1.2.2. Adherence to DOT for patients with pulmonary DS-TB at 6 months
1.2.3. Adherence to DOT for patients with pulmonary DR-TB at 6 months
1.2.4. Adherence to DOT for patients with pulmonary DR-TB at 9 months
1.2.5. Adherence to DOT for patients with pulmonary DR-TB at 12 months
1.2.6. Adherence to DOT for patients with pulmonary DR-TB at 15 months
1.2.7. Adherence to DOT for patients with pulmonary DR-TB at 18 months
1.2.8. Adherence to DOT for patients with pulmonary DR-TB at 21 months
1.2.9. Adherence to DOT for patients with pulmonary DR-TB at 24 months
The definition of adherence to DOT for patients with pulmonary DS-TB is as follows:
1. From the start of the treatment up to the treatment completion, not more than one missing day per month if patient visits a facility 8-12 –times during a month to fulfil DOT (DOT is performed 2 or 3 days per week. Every other day patient receives drugs at home)
2. From the start of the treatment up to the treatment completion, no single missing day per month if patient visits a facility 4 – times during a month to fulfil DOT (some patients visit a facility only once a week for DOT and take drugs for home-taking)
The definition of adherence to DOT for patients with pulmonary DR-TB is as follows:
1. From the start of the treatment, not more than three missing days per month (DOT is performed 26 days per month - 6 days a week except Sunday)
Overall trial start date
Overall trial end date
Reason abandoned (if study stopped)
Participant inclusion criteria
1. Aged ≥18
2. All new or previously treated patients with pulmonary TB
3. Assigned to outpatient TB treatment not more than one month prior to enrolment in the study; This restriction (not more than one month treatment) does not refer to patients whose most recent treatment outcome was failure and who were assigned to a new treatment regimen
4. Assigned to outpatient TB treatment at outpatient facility or at home (through DOT) according to the national TB treatment guidelines
5. TB diagnosis established by a direct sputum smear microscopy, culture or Gene Xpert MTB/RIF (bacteriologically confirmed case), OR TB diagnosis established by an X-ray, histological or morphological changes (clinically diagnosed case)
Target number of participants
In total 1332 patients. Patients are segregated into clusters: DS TB patients:1023 and DR TB patients: 309
Participant exclusion criteria
1. TB outpatient treatment started more than one month prior to enrolment in the study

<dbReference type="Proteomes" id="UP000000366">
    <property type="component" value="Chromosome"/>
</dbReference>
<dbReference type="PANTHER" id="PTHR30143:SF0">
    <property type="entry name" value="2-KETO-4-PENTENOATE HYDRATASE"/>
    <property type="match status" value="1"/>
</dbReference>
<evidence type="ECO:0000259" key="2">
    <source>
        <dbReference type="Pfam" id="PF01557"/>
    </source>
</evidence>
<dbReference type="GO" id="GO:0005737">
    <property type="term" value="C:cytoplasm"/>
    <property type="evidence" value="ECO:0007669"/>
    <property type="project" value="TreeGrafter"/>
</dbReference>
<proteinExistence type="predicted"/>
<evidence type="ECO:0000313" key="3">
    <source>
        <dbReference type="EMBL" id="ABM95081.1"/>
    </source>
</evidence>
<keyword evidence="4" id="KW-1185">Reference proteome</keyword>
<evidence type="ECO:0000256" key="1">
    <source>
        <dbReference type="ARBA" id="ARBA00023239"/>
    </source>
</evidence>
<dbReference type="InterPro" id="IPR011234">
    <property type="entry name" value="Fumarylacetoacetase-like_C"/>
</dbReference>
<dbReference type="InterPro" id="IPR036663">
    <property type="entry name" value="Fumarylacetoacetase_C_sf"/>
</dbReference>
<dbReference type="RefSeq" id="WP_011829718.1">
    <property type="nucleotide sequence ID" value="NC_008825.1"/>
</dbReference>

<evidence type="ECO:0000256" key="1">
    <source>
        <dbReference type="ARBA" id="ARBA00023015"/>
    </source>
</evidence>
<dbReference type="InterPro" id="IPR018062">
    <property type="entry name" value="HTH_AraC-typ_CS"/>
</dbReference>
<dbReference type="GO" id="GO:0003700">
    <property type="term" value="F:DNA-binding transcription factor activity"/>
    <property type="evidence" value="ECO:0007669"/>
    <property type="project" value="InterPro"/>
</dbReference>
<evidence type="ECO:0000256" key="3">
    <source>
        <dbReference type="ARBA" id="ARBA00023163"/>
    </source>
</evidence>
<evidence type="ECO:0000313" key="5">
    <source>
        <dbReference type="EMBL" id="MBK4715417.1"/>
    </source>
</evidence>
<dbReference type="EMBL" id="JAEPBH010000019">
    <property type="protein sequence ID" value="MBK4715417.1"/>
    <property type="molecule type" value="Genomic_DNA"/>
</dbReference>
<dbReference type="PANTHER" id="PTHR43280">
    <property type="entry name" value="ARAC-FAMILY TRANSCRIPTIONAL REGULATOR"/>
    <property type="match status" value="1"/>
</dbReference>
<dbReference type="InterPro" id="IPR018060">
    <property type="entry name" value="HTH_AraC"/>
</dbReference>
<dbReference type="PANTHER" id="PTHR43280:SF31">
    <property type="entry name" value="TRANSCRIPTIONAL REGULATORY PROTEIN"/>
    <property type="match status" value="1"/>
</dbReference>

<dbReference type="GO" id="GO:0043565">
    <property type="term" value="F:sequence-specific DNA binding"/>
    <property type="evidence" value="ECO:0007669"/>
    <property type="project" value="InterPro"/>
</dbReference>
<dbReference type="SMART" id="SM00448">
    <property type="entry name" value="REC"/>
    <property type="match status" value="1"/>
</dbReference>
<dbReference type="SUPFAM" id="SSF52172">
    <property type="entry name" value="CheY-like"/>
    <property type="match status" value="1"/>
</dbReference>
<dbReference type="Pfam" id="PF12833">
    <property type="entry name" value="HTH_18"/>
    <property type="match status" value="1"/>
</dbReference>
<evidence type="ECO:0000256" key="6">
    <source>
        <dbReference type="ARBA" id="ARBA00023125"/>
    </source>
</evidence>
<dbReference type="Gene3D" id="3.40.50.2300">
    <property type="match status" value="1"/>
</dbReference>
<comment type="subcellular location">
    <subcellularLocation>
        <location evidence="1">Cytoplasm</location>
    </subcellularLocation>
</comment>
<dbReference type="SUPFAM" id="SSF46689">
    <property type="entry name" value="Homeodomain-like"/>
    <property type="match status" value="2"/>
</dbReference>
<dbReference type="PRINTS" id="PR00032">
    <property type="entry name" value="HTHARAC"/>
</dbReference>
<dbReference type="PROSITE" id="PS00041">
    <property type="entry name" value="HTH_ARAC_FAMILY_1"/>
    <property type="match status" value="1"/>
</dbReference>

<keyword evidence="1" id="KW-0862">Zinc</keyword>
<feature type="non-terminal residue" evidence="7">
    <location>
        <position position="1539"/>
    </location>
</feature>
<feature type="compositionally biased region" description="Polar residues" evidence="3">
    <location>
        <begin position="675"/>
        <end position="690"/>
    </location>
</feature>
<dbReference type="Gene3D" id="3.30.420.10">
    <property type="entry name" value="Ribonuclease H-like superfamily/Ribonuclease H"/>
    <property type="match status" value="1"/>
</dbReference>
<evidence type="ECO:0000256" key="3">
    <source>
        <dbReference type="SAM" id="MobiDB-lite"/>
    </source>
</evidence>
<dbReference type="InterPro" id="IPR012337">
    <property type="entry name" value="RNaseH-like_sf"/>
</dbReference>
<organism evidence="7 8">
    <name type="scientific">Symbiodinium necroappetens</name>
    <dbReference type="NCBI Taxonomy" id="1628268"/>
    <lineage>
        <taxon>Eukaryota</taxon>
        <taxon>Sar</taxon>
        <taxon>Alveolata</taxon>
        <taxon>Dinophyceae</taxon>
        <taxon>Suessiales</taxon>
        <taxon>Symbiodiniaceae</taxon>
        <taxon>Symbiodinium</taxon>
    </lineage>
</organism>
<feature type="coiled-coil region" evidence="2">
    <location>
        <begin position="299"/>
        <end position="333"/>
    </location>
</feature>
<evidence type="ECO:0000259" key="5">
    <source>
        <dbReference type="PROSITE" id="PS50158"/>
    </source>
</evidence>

2. Patients with extra-pulmonary TB
3. Patients with DS-TB with more than two months of hospitalisation or patients with DR-TB with more than 6 months of hospitalisation
4. Patients known at the start of treatment to require the treatment longer than it is recommended by the Georgian TB Management Guidelines for the appropriate type of TB
5. Custody patients
6. Patients involved in other clinical studies related to TB treatment
7. Patients with intention to leave the place within next 6 months
Recruitment start date
Recruitment end date
Countries of recruitment
Trial participating centre
Curatio International Foundation
3 Kavsadze str.
Medical Research Council
Funding Body Type
Funding Body Subtype
Funding Body Type
private sector organisation
Funding Body Subtype
Department for International Development
Department for International Development, UK, DFID
Funding Body Type
Funding Body Subtype
Economic and Social Research Council
Funding Body Type
Funding Body Subtype
Results and Publications
Publication and dissemination plan
Several planned publications in a high-impact peer reviewed journal.
IPD sharing statement: the datasets generated during and/or analysed during the current study are/will be available upon request from the Co-investigator Dr. Ivdity Chikovani email: email@example.com . Clinical trial data including patient characteristics and outcomes will be available 2 years post trial completion to researchers or practitioners in the field, upon reasonable request. Data may be used for confirmatory analyses and meta-analyses by encrypted file sharing. Consent was obtained from participants and only completely anonymized datasets will be available.
Intention to publish date
Participant level data
Available on request
Basic results (scientific)